How to measure the success of your Inclusion & Diversity strategy

Doing business in today’s world is tough.

Competition is intensifying with unknown disrupters around every corner; consumers demand more as they surf the global marketplace; employees are expectant of a dynamic workplace with endless opportunity; business processes require almost constant reinvention; regulatory oversight has intensified, and the war on talent continues.

Over the last two decades or so, a new business strategy has emerged which offers companies a clear solution to many of their key challenges.

Inclusion & Diversity have shifted from being two HR buzzwords to a key component of the business strategy for many of the world’s best and most innovative companies. A myriad of initiatives has now been developed to enhance and deliver this strategy and organisations are seeking ‘how to’ guides – see my simple 8 tips strategy

https://www.thinkbusiness.ie/articles/inclusion-diversity-work-guide/

Whilst this is great, far less attention is being paid to reviewing the success of such strategies and this is leading to Inclusion & Diversity fatigue and a level of cynicism as to its efficacy.

What use is it in investing time, energy and resources into something that cannot or is not assessed for success?

It is vital to determine measurable key success factors (KSFs) and ensure that these attributes are not simply rigid quantitative targets but also include layers of qualitative results.

In my past experience of managing global Inclusion & Diversity programmes and nowadays advising my clients, I have come across a plethora of target dashboards and management reports on the topic.

The following ten areas are worthy of consideration and, when assessed in detail and over time, these indicators will provide clear and demonstrable evidence as to the impact and transformative success that a well-constructed Inclusion & Diversity strategy can have.

The below categories are best assessed by gender and by minority groupings (ethnicity, disability, sexual orientation, age and so on – subject to restriction around data capture in these areas):

1. Representation across a series of levels such as board, committee, seniority, promotions attained, international mobility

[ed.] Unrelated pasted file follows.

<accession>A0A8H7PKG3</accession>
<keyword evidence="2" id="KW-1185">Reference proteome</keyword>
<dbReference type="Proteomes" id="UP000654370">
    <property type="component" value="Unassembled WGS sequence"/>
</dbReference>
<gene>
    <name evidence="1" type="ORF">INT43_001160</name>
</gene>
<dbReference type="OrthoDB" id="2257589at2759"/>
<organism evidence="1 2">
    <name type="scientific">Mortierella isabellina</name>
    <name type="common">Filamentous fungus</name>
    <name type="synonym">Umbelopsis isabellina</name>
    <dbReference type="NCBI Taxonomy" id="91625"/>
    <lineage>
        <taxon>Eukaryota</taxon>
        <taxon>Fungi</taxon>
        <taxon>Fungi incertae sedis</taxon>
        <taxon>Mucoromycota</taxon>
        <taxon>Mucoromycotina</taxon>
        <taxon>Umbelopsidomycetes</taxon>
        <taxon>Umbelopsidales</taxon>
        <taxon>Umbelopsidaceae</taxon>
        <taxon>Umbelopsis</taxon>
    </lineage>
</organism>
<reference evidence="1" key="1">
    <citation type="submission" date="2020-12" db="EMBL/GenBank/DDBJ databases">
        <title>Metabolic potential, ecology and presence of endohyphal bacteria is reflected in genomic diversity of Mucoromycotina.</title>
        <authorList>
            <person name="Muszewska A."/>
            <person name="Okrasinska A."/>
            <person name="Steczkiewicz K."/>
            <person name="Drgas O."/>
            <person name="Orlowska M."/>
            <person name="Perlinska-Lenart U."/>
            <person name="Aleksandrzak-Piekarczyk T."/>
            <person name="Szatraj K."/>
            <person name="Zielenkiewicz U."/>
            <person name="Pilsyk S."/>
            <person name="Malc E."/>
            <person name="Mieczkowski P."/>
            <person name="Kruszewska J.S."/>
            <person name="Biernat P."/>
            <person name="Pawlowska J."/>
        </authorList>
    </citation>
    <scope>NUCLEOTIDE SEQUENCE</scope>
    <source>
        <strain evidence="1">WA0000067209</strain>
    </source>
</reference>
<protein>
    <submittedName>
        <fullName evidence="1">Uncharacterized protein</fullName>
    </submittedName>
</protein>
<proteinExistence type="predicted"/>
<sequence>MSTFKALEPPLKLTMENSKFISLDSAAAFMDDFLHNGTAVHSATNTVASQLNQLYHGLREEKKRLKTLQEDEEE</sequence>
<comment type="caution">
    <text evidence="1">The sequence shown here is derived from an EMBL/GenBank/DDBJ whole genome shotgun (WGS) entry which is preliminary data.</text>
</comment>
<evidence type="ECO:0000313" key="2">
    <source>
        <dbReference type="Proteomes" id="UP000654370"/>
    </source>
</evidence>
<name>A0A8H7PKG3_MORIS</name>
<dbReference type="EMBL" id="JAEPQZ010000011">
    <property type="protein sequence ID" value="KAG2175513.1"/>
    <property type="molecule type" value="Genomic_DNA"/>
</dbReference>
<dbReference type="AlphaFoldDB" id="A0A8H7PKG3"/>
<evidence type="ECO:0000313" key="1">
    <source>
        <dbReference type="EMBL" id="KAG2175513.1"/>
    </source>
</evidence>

2. Recruitment analysis by applicants, interviewed candidates and job offers made; review diversity of recruitment panels

3. Remuneration, highlighting the gender pay gap

4. Financial savings attributable to workplace agility initiatives, enhanced talent retention

and brand value increase

5. Employee turnover rates and career break returners (following parental, care, illness, sabbatical or other leave)

6. Employee ownership and/or usage of company products & services

7. Employee Resource Groups membership numbers and activities (examples include groups supporting women, LGBT, disabled persons, multi-generations, ethnic groups, religious affiliations and so on)

8 Training – access to and completion of a variety of programs such as Unconscious Bias and awareness sessions on minority groupings issues, cross-cultural and inclusive leadership techniques

9. Policies & procedures that are gender or minority grouping supportive (such as parental supports, workplace agility including flexible hours & work location, sponsorship and codes of conduct)

10. Voice - of Employees (via staff surveys), of Customers (through net promoter scores), of Suppliers (utilising supplier diversity policies)

Taking all of the above on board, the transformative impact of Inclusion & Diversity within the workplace will become clear, trends can be analysed and resources aligned appropriately to deliver sustained organisational success.

Would a complimentary Lunch & Learn on Diversity related theme be a valuable investment of 45-minutes? We run 2 free Lunch & Learns each month. If you would like to book one for your organisation, email Mark@MASF.ie or go here to fill out the inquiry form.

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